Halfway through Django, I began imagining how different this film might have been had a black writer/director actually made it. But then I started thinking, well, why aren’t we making more films like Django?
In an interview with the Guardian UK, Reginald Hudlin and Quentin Tarantino, co-writers and producers of Django, were very vocal about the passivity, which often arises in stories centered around black enslavement here in America, taking particular issue with the made-for-TV miniseries, Roots, which was based off of the book by Alex Haley. From the article:
“One thing both men agreed on was a scene in Roots that served as an example of what not to do in Django Unchained. The last act of the final episode features the character Chicken George being given the opportunity to beat his slave master and owner in much the same way he’d been punished and tormented. In the end the character chooses not to so he can be “the bigger man.”
“Bulls–t,” exclaim both Tarantino and Hudlin in unison as they discuss the absurdity of the scene. “No way he becomes the bigger man at that moment,” says Tarantino. “The powers that be during the ’70s didn’t want to send the message of revenge to African-Americans. They didn’t want to give black people any ideas. But anyone knows that would never happen in that situation. And in Django Unchained we make that clear.”
Considering the repercussions, which were bound to happen to not just you, but anyone of the same hue as you, Hudlin and Tarantino might be indulging in a little Monday morning slave-quarterbacking on that one. However, I do have to admit to having a visceral reaction to watching Chicken George and his clan knee-slapping, dancing and fiddling their way away from slavery in the last scene. I didn’t feel satisfied or hopeful. I just felt sad.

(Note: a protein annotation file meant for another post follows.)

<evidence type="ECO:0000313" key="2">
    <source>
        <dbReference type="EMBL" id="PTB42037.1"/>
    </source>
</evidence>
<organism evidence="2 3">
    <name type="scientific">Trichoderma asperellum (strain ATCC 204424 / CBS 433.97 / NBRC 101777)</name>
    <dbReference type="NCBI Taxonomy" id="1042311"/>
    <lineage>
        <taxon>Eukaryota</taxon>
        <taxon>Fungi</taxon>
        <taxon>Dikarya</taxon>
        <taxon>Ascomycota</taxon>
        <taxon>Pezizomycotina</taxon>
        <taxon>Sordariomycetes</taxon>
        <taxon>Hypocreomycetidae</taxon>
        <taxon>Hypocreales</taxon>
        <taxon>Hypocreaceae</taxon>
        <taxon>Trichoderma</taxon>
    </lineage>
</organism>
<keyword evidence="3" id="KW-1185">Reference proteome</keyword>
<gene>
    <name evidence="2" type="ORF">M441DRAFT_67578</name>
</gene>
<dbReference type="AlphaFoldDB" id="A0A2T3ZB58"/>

For some reason, our cinema is passionate about black folks taking the higher road – even if it is an imaginary road. Even in Lee’s Miracle at St. Anna, a largely fictional story about four black American soldiers fighting Nazis in Italy during World War II, sure they were heroes, but they were heroes who died saving white people from other white people — oh, and in the midst of fighting over a white woman. And that’s no shade to Lee. After all, he did give us the movie Malcolm X. But while I am both well-aware and vocal about Hollywood’s misrepresentation of us in film and television, there is something to be said about the kinds of stories we tell ourselves, even when it is not financed by the system.